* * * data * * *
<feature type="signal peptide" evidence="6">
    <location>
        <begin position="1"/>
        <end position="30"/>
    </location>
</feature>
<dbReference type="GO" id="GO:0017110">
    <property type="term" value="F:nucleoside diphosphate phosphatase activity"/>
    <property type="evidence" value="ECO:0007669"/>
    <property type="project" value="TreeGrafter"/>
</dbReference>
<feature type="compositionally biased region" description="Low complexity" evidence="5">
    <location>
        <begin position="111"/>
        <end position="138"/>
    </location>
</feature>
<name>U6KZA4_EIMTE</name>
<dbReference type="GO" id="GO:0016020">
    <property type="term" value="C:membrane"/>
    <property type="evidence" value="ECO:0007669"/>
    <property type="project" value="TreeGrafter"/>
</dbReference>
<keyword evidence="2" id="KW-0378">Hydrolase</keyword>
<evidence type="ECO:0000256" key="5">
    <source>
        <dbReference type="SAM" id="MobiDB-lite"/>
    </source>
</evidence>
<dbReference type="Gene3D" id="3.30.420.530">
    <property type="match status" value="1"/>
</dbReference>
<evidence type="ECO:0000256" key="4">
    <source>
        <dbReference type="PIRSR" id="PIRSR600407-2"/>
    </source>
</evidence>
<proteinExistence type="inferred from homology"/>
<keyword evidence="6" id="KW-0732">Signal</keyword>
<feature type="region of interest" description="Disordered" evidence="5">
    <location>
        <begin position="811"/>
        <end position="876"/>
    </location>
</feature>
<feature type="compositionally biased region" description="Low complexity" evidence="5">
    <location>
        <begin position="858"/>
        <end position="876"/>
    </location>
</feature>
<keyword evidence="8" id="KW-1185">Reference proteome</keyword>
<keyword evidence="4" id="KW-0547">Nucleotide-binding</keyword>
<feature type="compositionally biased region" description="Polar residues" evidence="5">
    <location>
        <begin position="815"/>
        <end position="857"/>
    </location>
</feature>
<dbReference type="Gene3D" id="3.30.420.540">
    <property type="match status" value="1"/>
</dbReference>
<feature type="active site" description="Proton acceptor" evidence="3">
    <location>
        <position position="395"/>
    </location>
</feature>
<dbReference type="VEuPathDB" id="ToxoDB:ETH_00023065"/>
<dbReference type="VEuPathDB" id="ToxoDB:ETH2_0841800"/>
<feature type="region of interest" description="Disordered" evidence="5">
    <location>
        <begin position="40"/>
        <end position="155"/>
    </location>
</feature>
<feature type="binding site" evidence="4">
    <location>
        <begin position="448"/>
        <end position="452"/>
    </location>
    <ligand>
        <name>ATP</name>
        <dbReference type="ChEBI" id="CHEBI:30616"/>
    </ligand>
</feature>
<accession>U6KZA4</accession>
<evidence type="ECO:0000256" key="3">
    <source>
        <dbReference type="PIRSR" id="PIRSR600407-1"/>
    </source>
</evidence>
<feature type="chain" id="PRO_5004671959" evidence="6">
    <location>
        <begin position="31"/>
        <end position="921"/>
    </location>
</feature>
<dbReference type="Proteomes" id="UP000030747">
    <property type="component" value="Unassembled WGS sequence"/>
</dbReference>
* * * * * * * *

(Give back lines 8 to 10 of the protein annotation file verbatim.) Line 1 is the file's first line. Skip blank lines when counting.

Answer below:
    <property type="term" value="F:nucleoside diphosphate phosphatase activity"/>
    <property type="evidence" value="ECO:0007669"/>
    <property type="project" value="TreeGrafter"/>